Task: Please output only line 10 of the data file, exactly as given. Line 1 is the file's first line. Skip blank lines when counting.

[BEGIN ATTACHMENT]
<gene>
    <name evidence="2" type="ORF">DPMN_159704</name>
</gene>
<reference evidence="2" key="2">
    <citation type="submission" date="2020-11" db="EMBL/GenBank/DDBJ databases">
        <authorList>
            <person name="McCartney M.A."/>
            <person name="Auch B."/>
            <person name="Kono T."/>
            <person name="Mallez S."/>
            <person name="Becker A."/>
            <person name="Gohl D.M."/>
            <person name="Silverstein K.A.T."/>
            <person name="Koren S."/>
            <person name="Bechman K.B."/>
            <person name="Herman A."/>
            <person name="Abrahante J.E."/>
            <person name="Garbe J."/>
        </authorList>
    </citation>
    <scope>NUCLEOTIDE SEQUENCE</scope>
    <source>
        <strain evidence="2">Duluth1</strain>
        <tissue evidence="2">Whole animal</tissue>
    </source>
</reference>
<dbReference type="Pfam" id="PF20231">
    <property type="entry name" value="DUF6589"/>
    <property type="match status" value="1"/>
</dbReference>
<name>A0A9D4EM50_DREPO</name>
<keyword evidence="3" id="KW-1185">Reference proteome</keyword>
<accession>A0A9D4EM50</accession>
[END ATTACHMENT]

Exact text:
            <person name="Mallez S."/>